The Julia 1.0 release is here, it's really finally here! But for all my Julia enthusiasm, I generally don't use it for my academic work. And I don't expect that will change soon (although I'd love for that to happen). The reason why is what I call the "N language problem".

First we should discuss the two language problem. A motivation behind Julia was solving this problem: you prototype in a slow high level language before writing production code in a performant low level language. This approach jointly minimizes programmer time and computational time, but clearly it's sub-optimal to write the code twice. Julia's goal is that we can be greedy and get both ease of development and performance.

But that's not the whole picture. Somewhat orthogonal to two language problem is the N language problem: you want your code to be used by the community. And if you want the statistics community to use your code it had better be an R package. Or if you want scientists to use your code it had better be a python package (or /*gasp/* a Matlab "package?"). Or javascript, or go, or Java, or whatever language.

In a fantasy world everyone switches to Julia and it rules as the one True language. This seems unworkable and even perhaps undesirable. There are reasons why we have so many languages in the first place. So what are we to do?

I encountered this problem while working on my latest project on random forests for conditional density estimation. My statistical collaborators mostly just use R. But our application area is astronomy and for them if it's not in python then it doesn't exist. While I could write two versions, that seems unsustainable especially if we want to include more application areas with their own languages (i.e. I shudder at the thought of writing a Matlab port). My solution was writing a C++ library and then wrappers for both R and python.

This is, effectively, just embracing the two language paradigm. Importantly though, it does so in a way that solves the N language problem.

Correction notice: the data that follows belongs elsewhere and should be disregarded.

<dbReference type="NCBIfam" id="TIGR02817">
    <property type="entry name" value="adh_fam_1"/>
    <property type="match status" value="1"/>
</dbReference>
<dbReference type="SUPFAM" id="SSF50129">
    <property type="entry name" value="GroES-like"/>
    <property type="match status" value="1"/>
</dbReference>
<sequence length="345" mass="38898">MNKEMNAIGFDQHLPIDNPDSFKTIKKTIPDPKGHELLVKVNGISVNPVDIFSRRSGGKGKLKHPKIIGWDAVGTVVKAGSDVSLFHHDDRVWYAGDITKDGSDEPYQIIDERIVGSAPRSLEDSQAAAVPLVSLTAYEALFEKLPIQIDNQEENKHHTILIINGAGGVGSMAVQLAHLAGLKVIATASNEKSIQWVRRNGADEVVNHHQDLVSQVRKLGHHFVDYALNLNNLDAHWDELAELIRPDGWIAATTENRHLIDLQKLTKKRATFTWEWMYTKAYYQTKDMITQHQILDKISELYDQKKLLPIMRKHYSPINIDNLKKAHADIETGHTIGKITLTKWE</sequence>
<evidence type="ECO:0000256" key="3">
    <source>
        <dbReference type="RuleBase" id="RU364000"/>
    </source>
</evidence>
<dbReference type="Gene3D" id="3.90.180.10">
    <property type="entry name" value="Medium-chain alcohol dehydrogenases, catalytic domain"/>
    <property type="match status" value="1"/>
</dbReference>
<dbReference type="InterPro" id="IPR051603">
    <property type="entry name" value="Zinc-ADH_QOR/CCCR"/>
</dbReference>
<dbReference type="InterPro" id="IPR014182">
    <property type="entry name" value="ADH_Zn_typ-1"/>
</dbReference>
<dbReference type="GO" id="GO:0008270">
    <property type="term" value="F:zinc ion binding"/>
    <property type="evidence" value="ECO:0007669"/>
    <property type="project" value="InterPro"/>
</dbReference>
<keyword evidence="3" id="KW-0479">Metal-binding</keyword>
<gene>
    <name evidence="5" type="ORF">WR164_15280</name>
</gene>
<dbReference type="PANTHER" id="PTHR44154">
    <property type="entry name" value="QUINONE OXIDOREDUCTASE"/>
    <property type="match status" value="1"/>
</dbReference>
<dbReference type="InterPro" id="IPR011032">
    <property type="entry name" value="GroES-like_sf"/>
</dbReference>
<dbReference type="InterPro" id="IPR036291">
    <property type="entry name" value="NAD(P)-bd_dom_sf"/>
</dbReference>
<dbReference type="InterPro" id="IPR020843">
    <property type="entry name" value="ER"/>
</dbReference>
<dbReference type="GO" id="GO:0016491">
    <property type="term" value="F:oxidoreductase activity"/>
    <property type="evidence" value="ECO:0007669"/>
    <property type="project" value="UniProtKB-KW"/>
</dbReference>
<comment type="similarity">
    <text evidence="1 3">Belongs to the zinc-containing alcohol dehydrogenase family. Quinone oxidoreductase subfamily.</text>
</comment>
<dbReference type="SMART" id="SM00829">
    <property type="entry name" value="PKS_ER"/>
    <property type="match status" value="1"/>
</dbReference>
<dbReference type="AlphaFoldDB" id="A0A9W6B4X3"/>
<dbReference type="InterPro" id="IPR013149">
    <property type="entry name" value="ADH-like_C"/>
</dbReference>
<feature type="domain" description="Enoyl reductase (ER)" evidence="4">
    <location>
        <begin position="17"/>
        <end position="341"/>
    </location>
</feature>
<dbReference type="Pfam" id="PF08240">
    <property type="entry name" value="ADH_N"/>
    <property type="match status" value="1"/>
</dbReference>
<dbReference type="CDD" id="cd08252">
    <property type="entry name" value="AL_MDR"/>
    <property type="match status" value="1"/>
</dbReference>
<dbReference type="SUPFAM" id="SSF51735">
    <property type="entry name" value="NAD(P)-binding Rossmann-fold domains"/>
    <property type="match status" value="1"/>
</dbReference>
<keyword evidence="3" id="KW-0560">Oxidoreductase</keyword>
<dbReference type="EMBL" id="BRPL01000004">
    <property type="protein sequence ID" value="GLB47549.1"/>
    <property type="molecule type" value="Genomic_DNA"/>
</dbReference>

For example, Rcpp is a great tool, but it's easy to end up with a "one language" solution. Having so much power to work with R's internal data structures diminishes the ability to port to another language. You're not coding in C++, you're coding in Rcpp and that's going to cause problems when you want to port to a new language.

What you have to do is write in such a way that you're agnostic to R's data structures. So none of Rcpp's syntactic sugar and no R-specific types. That way when you switch to python you can use the same code with just some new wrapper code.

There's still the pain point of writing in C++. But if it lets you avoid writing significant code in several other languages you still come out ahead. I wrote the C++ code for the R version of RFCDE and got the python version for free.

Ideally you would end up replacing C++ with something like Julia. I know I would have loved to write RFCDE in Julia rather than C++. But we're not there yet. But it would be great to see some progress towards that goal.

The N language problem is only going to get worse, at least in the statistics/data science field. The best thing you can say about the R language is that it has nearly every statistical method ever invented implemented by some package on CRAN. And that most statisticians use it. But as a language, it leaves a lot to be desired. And good luck convincing other fields to adopt it.

But with the lock-in implicitly created by CRAN, there's almost no other choice. If all of those methods had been implemented in C we could use them in almost any language we wanted. But also if they had to be implemented in C we probably wouldn't have nearly as many packages as we do.

So what we need is a new "low-level" wrappable language. I hope it's Julia, but I'd jump ship in a heartbeat if I found something that could solve this problem better.